This is a quite interesting book. In general, the book is in chronological order though it does start with a modern case. The authors are looking at how Canadian justice treated women for about two hundred years. Various cases are studied in depth. The particular reason I brought this book was that I was looking at the story of La Corriveau, and this presents a very good historical context on that case.

It does help to have some basic historical knowledge of Canada, but outside of that, it is an easy enough read for the non-criminal justice major.

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review SPOILER ALERT! 2018-08-20 02:40
Full Disclosure (McLachlin)
Full Disclosure: A Novel - Beverley McLachlin

This could have been just a novelty - a mystery novel written by an ex-Chief Justice of the Supreme Court of Canada. Excellence in the judicial sphere, though it implies a good mind and a decent command of language, doesn't necessarily presage excellence in fictional composition. But I thought this was much better than just a novelty, though it's clearly a first effort. There's a little bit of over-explaining.  The clues about the big reveal were far too numerous and a little too obvious. But the plot was well-managed on the whole, and there was just a little soupcon of ethical ambiguity at the end, which was a pleasant surprise. And, of course, the courtroom scenes were outstanding, with every psychological twist and turn fully understood and made clear, with its curious mix of deadly seriousness and lawyers' games.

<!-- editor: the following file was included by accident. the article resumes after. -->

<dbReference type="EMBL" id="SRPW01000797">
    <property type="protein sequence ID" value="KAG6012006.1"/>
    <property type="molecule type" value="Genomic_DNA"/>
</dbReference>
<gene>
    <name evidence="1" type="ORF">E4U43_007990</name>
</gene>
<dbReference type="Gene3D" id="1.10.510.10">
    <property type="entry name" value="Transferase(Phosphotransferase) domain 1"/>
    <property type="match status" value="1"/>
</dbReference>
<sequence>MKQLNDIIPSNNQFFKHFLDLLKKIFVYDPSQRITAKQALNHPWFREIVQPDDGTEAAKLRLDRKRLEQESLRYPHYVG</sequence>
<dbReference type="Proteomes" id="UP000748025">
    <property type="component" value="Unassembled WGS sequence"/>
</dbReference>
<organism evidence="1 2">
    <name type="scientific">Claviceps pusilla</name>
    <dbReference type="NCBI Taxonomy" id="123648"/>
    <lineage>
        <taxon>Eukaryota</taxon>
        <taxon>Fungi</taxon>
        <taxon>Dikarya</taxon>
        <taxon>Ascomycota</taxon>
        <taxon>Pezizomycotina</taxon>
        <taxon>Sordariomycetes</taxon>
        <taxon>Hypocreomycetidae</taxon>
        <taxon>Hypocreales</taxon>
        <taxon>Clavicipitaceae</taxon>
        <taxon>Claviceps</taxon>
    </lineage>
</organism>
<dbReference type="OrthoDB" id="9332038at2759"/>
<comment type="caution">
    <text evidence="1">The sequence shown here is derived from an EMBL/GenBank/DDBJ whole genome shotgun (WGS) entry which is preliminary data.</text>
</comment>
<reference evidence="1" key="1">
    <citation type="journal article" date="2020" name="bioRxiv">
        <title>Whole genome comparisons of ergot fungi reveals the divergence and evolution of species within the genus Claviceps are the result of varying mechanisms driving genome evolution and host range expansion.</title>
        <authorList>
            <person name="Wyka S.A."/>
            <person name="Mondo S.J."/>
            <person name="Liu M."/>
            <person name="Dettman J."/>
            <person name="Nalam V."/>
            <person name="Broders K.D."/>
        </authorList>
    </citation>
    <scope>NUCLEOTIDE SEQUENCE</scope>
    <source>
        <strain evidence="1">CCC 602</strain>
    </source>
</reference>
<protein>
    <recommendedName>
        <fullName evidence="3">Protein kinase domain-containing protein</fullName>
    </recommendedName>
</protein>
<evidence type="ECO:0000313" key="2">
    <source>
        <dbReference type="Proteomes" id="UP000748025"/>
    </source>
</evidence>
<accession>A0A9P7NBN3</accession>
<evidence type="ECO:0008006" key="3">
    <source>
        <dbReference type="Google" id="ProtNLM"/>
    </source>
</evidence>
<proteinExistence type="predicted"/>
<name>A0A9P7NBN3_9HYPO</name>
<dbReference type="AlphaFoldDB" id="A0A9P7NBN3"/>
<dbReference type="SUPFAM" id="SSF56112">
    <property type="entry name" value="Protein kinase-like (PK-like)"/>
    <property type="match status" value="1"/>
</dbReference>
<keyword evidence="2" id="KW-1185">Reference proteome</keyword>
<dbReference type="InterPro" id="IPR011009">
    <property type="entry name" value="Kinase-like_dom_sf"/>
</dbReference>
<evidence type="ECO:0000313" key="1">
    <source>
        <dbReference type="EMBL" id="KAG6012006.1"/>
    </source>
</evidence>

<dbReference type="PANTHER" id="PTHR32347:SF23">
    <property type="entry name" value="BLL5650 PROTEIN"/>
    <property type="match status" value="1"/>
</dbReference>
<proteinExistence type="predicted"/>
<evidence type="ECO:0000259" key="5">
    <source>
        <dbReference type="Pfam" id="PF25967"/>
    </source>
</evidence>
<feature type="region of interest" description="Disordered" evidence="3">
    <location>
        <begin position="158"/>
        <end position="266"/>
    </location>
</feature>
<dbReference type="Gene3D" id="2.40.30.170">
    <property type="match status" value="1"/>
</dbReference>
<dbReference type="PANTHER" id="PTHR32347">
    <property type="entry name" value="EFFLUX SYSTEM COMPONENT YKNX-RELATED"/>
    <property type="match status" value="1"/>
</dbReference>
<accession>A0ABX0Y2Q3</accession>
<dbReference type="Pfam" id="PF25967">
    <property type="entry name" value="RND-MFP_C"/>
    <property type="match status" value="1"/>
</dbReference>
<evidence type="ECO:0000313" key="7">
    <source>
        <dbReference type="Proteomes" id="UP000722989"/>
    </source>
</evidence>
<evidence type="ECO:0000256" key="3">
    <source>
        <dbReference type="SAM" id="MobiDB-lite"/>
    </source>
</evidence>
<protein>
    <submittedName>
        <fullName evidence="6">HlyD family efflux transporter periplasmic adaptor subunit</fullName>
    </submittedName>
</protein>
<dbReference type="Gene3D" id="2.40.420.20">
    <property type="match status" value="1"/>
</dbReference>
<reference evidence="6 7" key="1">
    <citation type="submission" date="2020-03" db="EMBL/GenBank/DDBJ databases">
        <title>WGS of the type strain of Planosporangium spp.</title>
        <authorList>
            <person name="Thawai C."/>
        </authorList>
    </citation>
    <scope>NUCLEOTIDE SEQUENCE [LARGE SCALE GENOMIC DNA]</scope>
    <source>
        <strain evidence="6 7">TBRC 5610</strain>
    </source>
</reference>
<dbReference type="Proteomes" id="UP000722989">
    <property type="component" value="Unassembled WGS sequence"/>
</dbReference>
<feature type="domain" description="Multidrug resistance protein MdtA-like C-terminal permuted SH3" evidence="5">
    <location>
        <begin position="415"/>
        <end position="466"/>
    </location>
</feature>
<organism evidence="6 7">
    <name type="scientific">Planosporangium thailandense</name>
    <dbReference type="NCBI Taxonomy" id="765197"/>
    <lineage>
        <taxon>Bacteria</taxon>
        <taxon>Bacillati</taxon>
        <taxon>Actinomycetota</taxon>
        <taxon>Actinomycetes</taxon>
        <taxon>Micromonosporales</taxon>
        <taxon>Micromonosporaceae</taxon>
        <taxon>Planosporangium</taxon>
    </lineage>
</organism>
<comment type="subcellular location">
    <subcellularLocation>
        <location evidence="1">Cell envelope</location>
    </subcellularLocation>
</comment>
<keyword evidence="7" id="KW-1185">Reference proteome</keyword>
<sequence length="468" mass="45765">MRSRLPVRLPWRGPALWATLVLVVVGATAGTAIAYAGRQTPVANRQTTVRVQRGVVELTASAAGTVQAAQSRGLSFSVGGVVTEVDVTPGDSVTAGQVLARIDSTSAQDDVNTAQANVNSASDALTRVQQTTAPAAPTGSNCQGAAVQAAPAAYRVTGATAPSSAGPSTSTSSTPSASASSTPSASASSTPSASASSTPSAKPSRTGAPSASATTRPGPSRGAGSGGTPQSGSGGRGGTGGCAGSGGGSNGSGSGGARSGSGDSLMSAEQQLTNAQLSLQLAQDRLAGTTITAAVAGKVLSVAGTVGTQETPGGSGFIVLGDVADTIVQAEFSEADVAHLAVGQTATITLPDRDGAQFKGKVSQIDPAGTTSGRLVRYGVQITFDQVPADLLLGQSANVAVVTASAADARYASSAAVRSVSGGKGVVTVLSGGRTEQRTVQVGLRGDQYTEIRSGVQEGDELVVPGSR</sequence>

If McLachlin felt inclined to self-reference, I only caught her at it once, and it was a funny sentence near the beginning: "The Arthur Erickson building that houses the Supreme Court of British Columbia  is light and airy, and there's a portrait of the chief justice of Canada on the wall (when she was young and looked good) to remind me that sometimes, occasionally, women do rule."

McLachlin made the interesting choice to locate her young defence attorney protagonist in Vancouver, and lurking not very far in the background is the still very sombre memory of Canada's worst mass murderer, Robert Pickton, who preyed on disenfranchised women, many of them indigenous, from the East End of that city. Though it was subtly signaled earlier on, I was still taken aback by the boldness with which the author made that horror personally relevant to Jilly, our heroine.

This is a very, very Canadian novel, from its description of Vancouver in sun and fog to its particular social and legal history to - dare I say it? - the genuine niceness of most of the main characters. I realized as I was reading that because of that Canadian feel, I was becoming unusually irritated by being confronted with spellings like "gray" and "splendor". A little thing, I know, and Simon & Schuster are an international firm, but once I noticed it I couldn't stop noticing it. It was like a small but noticeable distortion of McLachlin's voice. If she writes another - and I hope she will - I would be much happier if it were with a Canadian publisher or at least with one who will issue a Canadian/British edition.